Those Pesky Conjunctive Adverbs

The rule is that, when an adverb is pulled out to the front of a COMPLETE sentence, it becomes a “conjunctive” adverb, begins a brand-new sentence, and needs a period or a semicolon in front of it and a comma after it if it has more than one syllable. It is common to do this with certain adverbs such as …

Trailing Off with the Word “So”

There is a difference of opinion about the function of the word “so.” Some think it is a coordinate conjunction like the word “and,” in which case it would take nothing in front of it as it has no subject and verb after it.   Others think it is an adverb that has been turned into a conjunction and takes …

“Margie Rules” — The Subscription

I have an excellent example this morning of what we do in Margie Rules. This is my $10-a-month subscription program. We offer a 10 percent discount on all my books and seminars; a live monthly session online for questions and discussion of English topics; and a dedicated FB page, where I answer questions and explain the grammar/punctuation that applies to …

National Punctuation Day

Certainly this is a day to celebrate for all of us who deal each day with commas and dashes and question marks and semicolons. I am so thankful that I have the perfect place to “play” with punctuation on a daily basis. Thank you to all of you.

“Yes” and “No” and Their Friends

When “yes” and “no” are being used generically, there are no quotes. That is, when they are being used to refer to a positive or negative answer, they are not quoted. Attorneys are generally looking for a generic response and are not requiring that those words and only those words be used. When the “yes” and “no” are mixed in …

The Connecting Adverb

A “conjunctive adverb” is a word that is usually an adverb that has been pulled out to the front of the sentence to connect the sentence it is in to the one in front of it. It has a semicolon in front of it and a comma after it if it is more than one syllable. …He had been on …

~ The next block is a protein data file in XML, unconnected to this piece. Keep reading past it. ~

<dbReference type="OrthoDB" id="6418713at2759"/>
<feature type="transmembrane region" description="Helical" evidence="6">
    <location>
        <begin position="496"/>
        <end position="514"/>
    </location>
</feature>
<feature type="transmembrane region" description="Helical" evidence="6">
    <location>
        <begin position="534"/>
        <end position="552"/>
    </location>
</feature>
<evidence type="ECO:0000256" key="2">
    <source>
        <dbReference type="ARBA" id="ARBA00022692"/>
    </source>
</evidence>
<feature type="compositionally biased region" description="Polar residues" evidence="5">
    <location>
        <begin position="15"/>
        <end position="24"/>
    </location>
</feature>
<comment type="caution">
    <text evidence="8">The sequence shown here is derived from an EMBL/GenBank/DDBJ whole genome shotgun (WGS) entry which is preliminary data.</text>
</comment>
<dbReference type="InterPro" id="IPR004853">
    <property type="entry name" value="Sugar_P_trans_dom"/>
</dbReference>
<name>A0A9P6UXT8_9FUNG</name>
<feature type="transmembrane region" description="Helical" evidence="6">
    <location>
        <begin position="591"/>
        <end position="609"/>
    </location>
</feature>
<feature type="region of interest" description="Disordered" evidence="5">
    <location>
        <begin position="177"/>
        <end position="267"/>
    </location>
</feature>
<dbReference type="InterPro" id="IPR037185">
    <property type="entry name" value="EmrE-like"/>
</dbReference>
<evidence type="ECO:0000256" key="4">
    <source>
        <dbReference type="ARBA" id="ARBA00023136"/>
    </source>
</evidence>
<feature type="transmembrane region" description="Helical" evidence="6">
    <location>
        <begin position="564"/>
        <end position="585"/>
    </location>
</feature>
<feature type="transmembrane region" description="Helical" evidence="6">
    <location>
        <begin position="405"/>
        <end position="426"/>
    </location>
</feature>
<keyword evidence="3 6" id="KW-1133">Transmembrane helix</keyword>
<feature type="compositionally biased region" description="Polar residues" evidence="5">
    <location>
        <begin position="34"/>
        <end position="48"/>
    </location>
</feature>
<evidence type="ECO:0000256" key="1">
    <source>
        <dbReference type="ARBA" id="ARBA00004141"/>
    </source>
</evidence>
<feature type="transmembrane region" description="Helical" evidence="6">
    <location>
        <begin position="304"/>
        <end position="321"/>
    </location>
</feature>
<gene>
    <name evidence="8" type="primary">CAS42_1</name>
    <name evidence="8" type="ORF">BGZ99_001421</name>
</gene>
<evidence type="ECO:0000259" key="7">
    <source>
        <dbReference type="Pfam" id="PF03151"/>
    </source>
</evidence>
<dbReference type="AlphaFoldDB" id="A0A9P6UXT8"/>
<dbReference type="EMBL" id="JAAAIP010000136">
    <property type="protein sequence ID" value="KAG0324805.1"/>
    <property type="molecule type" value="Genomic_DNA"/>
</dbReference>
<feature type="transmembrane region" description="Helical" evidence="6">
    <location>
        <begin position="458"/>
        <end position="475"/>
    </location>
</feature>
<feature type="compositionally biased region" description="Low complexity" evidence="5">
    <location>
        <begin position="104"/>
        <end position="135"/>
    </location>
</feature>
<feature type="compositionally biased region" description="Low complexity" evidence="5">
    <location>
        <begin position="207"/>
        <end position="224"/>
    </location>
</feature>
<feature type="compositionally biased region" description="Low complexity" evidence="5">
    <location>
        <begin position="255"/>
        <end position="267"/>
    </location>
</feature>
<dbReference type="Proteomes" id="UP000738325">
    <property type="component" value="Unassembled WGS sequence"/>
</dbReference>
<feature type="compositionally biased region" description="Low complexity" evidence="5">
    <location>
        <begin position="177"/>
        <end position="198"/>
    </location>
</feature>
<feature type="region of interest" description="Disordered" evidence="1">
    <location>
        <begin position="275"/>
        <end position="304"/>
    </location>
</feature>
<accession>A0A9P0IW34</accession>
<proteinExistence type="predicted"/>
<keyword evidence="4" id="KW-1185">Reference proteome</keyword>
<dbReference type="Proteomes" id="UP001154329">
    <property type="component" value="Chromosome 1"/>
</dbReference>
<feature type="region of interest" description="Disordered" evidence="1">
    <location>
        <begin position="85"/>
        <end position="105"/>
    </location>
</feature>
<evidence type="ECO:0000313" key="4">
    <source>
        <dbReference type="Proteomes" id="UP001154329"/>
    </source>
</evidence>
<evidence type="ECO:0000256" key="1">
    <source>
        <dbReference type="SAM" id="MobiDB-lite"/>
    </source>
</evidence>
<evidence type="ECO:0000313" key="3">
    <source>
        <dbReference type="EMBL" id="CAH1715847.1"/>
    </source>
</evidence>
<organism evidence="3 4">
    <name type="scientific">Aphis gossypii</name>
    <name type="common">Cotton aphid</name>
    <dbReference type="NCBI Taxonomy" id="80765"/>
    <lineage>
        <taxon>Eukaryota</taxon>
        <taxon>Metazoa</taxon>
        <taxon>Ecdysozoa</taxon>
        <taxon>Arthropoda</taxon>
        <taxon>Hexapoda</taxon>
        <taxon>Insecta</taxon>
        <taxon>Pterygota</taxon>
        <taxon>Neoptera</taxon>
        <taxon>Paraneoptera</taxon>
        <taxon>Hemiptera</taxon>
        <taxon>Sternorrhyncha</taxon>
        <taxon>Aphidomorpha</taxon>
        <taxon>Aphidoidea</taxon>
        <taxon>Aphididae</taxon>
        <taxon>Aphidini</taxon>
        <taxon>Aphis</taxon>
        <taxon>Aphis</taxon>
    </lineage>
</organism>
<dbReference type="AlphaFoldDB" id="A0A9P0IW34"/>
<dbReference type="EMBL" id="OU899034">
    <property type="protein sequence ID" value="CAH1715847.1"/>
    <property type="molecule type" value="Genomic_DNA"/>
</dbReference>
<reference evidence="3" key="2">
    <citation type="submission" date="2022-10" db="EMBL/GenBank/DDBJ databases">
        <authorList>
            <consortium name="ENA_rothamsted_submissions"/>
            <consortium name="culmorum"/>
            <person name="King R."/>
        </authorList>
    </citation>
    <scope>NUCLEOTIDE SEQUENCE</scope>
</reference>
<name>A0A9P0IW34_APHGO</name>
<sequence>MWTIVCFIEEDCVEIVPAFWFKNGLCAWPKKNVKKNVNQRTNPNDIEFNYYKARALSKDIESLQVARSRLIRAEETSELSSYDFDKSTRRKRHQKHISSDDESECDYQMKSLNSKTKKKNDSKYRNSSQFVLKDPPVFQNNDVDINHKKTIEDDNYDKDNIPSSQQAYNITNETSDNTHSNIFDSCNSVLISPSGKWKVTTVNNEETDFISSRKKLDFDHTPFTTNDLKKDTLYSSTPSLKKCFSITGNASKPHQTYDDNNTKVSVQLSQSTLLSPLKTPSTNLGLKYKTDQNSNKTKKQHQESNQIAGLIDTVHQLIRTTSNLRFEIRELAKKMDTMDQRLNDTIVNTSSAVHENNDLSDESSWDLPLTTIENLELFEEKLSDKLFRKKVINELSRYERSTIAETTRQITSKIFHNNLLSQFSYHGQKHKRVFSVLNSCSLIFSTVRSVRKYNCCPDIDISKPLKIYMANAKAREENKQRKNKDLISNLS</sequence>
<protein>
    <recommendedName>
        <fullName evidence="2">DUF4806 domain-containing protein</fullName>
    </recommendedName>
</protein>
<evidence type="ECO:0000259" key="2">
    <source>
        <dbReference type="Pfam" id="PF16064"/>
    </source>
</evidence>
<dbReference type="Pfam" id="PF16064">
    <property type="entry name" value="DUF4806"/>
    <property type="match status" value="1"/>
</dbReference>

Punctuation Precision

Good morning. Just a reminder that Punctuation Precision begins this Saturday. This is your chance to “pull it all together.” In the 20 hours we will cover all the marks of punctuation and show how each fits into the big picture. There will be time to cover those crazy things that seem unique to reporting transcripts. If you need CEUs …

What about…? How about…?

“What about…?” and “How about…?” are idiomatic expressions that are meant to ask a question. It is true that they are not grammatically complete sentences in that they do not have a verb. However, idioms are unique unto themselves, and these two indicate questions and must stand alone with a question mark. If there is a question after this expression, …

The Adverb Clause

In my opinion, understanding dependent clauses and the way they work inside a sentence and how they are punctuated is at the very heart of understanding the language. When clauses are punctuated correctly, it helps the reader decipher what is going on in a sentence and produces a sentence that flows and is easy to read. With that said, I …